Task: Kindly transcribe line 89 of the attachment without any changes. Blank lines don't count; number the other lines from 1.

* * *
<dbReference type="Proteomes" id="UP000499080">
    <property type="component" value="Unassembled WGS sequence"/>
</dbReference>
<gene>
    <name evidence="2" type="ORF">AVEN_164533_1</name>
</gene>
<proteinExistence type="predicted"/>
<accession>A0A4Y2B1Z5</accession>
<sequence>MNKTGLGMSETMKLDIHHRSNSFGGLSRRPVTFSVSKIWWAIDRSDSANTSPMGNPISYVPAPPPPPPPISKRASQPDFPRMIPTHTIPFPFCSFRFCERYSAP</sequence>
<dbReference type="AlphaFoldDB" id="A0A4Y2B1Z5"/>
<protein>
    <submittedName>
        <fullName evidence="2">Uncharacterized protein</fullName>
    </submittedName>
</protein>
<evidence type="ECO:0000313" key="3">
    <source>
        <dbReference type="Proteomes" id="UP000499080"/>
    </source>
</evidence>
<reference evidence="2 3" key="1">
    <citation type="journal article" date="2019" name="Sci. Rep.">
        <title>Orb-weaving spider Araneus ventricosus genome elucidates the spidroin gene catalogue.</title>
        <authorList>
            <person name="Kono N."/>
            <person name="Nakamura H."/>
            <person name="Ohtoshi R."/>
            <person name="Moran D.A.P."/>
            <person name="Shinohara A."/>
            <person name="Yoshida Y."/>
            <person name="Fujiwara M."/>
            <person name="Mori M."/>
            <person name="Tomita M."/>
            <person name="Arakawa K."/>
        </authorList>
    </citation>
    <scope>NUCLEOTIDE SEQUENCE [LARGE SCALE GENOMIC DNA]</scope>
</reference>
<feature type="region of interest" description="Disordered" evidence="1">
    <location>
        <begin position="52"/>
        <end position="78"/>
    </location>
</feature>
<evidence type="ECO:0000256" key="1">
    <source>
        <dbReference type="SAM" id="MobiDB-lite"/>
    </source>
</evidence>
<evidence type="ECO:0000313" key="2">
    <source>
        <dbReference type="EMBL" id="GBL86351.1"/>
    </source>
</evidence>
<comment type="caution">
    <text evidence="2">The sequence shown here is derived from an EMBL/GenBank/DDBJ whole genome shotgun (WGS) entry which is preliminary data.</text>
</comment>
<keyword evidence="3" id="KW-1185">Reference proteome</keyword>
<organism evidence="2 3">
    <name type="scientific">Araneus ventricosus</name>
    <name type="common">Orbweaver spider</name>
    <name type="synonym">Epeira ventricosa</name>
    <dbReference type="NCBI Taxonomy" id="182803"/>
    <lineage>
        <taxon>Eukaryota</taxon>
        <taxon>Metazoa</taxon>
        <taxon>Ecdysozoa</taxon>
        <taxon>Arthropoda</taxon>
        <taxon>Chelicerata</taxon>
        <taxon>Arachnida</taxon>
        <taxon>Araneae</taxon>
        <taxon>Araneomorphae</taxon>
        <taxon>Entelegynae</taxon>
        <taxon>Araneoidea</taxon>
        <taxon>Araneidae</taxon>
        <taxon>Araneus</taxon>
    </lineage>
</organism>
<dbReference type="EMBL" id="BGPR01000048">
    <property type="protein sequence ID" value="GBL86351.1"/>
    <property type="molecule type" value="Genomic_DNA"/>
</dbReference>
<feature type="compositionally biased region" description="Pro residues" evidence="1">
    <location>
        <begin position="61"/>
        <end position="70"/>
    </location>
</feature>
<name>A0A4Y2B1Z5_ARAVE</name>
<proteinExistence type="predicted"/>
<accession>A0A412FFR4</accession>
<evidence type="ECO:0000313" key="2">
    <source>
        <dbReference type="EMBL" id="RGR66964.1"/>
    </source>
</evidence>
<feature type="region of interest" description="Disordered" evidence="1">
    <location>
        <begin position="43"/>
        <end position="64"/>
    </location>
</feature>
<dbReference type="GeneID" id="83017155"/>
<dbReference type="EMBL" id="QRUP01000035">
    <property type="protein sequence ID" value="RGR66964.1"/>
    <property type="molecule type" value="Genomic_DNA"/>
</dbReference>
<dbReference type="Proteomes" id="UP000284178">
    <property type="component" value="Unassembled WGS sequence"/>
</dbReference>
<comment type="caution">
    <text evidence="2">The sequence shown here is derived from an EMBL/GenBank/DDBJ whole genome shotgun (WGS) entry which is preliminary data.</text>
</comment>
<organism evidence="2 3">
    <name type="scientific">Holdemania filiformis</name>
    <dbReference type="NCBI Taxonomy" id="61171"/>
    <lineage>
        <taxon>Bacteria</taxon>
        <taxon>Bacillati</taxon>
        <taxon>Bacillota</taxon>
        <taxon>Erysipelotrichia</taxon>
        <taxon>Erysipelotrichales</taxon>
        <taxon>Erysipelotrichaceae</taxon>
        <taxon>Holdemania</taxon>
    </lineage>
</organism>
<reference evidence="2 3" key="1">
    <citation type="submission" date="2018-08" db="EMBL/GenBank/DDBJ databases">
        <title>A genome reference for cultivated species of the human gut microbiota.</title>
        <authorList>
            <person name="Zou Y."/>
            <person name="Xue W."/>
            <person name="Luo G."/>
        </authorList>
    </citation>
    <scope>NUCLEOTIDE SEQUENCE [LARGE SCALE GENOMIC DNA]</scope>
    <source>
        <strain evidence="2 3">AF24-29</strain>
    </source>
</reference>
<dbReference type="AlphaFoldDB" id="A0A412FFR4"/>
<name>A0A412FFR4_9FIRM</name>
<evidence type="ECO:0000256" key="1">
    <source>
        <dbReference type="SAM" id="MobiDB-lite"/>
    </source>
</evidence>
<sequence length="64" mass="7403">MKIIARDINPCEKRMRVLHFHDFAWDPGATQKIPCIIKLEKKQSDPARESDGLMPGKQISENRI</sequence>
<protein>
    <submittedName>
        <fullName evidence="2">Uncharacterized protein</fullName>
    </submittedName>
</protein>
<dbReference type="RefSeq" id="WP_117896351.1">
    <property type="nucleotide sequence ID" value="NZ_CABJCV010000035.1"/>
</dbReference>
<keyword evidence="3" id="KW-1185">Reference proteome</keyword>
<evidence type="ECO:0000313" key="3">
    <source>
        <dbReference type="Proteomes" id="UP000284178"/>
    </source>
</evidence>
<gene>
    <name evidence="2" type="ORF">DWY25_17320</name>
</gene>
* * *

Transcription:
<name>A0A4Y2B1Z5_ARAVE</name>